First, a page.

Behold, the Humble Pen

And the traditional (slightly creased) blank white paper.

elf sketch oneMany people I talk to act as if art is some arcane magic accessible only to a few, and I’d like to refute that theory today.  Art comes more easily to some than to others, sure, but that’s true of virtually every skill on the planet.

I have only three rules about my art when I’m not specifically working on a project:  1.  Look at things.  2.  Forget about making it perfect.  Won’t happen.  3.  Enjoy it.

I’ll show you how those work together in a sketch.  No tricks, no magic, just me and a black ballpoint pen.  Images copyright Dragon Harris, naturally.

Art starts with learning to see things the right way.  Sometimes it can be hard.  The human brain uses different patterns of thought for different tasks, and switching thought styles can be tricky.  Once there, though, art is wonderful.  Even if you draw only in the dead of night and burn the pictures so no one else will see them, getting into art is almost meditative.  It helps your mind work through things from a different angle than it normally does.  It’s a chance to make your brain shut up.

elf sketch twoWhen I was in high school, one of my art teachers gave my class a picture to duplicate–upside down.  This forced our minds to see the actual lines of the picture as we drew, instead of what the picture represented.  With time, we learned to see both.

I don’t have that picture anymore, but here’s today’s sketch.

I wasn’t sure what to draw at first, but I had a suggestion for drawing an elf, so here goes:

The traditional Tolkienesque elf has long hair.  Maybe I’ll make a North Pole elf when Christmas draws closer.  I’ve decided to make this elf female.  I rough in the head, hair, and shoulders.  (Hair flapping in the wind always looks better in pictures than in real life.  Sorry.)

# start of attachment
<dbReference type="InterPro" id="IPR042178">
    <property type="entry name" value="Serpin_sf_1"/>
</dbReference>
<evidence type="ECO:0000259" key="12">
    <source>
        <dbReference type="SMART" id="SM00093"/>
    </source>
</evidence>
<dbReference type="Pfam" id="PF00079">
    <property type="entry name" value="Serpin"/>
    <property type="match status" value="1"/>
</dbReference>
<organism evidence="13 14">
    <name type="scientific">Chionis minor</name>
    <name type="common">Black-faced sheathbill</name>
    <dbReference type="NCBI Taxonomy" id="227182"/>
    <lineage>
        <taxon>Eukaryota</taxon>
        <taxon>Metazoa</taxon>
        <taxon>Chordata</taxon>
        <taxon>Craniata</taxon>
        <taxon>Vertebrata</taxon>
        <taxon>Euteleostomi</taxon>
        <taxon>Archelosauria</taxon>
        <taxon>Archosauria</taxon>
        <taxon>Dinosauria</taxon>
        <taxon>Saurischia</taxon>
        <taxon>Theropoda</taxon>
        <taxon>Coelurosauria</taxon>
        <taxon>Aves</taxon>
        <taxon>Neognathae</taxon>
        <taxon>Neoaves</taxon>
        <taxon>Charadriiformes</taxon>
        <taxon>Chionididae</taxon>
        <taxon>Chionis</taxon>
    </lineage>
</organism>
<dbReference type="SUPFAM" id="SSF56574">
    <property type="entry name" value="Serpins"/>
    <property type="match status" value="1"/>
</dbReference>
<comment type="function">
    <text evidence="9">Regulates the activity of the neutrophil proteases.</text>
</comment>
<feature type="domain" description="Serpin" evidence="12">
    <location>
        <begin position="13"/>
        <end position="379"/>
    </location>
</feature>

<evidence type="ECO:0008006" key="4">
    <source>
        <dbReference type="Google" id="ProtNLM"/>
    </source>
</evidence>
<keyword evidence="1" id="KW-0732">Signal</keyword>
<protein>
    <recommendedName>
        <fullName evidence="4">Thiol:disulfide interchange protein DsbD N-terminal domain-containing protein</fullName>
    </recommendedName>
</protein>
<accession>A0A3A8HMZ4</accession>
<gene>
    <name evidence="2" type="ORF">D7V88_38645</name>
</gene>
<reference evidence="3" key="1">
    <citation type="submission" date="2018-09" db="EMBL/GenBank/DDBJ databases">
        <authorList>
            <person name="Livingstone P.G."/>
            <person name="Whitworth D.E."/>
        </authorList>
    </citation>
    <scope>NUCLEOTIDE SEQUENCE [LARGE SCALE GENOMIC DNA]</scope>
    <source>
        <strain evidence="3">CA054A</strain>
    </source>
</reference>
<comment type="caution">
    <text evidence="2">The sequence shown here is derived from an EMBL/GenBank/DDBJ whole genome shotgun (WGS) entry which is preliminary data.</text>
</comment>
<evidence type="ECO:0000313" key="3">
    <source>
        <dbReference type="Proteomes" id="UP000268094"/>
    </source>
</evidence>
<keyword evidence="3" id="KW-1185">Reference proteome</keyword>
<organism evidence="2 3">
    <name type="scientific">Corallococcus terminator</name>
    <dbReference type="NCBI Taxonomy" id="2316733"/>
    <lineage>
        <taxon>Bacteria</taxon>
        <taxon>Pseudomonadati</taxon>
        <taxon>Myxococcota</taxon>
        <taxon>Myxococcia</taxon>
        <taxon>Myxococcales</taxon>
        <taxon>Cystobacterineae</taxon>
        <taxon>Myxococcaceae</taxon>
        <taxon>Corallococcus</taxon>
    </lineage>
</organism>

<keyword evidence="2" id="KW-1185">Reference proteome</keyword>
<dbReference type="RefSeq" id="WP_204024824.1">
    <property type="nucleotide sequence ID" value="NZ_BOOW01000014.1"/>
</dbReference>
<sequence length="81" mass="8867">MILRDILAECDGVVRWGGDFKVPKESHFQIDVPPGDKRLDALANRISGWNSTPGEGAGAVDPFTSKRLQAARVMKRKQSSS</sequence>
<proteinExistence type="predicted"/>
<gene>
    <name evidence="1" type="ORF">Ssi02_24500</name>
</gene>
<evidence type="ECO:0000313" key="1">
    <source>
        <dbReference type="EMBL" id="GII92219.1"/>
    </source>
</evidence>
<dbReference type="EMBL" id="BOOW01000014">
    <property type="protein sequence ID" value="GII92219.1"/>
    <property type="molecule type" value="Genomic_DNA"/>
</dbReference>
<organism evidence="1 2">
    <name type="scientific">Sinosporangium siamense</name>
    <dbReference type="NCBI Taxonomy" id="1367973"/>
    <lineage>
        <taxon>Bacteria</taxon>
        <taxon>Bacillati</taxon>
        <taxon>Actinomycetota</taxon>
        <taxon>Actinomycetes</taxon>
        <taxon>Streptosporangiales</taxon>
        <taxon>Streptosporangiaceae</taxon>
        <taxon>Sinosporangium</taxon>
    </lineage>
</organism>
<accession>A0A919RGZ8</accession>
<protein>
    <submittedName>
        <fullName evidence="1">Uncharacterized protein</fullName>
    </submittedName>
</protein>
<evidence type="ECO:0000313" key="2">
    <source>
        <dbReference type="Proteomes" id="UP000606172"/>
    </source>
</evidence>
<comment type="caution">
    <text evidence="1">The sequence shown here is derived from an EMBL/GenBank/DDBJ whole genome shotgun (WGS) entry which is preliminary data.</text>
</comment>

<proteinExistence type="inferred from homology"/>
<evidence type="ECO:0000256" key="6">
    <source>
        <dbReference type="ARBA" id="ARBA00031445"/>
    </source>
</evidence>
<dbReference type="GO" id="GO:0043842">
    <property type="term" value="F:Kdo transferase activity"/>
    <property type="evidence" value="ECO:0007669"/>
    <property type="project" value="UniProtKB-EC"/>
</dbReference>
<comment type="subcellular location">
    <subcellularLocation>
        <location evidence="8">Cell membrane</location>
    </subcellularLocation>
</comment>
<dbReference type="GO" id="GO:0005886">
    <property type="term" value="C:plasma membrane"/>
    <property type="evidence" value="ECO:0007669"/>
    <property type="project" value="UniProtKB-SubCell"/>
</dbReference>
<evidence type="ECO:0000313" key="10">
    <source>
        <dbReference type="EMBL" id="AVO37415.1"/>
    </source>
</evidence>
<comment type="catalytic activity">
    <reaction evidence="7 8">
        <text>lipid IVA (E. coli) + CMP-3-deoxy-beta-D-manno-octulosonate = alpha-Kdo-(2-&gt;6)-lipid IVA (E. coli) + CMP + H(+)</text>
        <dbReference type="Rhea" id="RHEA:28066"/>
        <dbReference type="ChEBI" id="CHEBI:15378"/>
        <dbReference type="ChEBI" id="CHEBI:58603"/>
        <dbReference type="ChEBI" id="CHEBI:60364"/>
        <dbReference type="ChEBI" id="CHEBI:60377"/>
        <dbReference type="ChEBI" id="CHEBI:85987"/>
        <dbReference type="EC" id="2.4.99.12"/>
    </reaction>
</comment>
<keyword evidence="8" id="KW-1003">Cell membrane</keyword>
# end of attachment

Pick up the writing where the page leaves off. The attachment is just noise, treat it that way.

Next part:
Now she has a nose and pointed ears.

elf sketch threeI try mixing modern clothing styles with fantasy armor.  Her arm’s a bit messier than I wanted, but this is a sketch.  Perfectionism gets you nowhere at this point.

Now for the midriff and legs, which require a very basic knowledge of human anatomy.  It looks like she has a drop-leg knife sheath.  I touched up her eyebrows so her expression would be more devious.

I’m not entirely sure where the skirt thing came from, though.  Now there’s a knife, and feet.

I sketched in a little detail on the trousers.  The other arm has arrived, and it’s holding something.  I added a bit of shading to the face so she wouldn’t look flat.

Turns out it’s a spear, with a crooked point.  I like the feathers tied on the end, though they’re probably not too practical.

elf sketch fiveWe have a completed elfin spearmaiden, but it’s a little boring her standing alone on the page.  I added a hazy horizon line with hint of buildings in the distance–blocks of light horizontal lines, letting the viewer fill in the rest.  That grounds her, so it doesn’t look like she’s floating.

Smoke and clouds are hard to draw.  They seem to think edges are optional.  I think this smoke came out all right, though.

Naturally, there has to be a signature.

And that’s the sketch.  Could it be better?  Yes.  It actually has some potential.  I might rework it in a different medium later.

The point isn’t making it perfect, today.  It’s getting started.  elf sketch six

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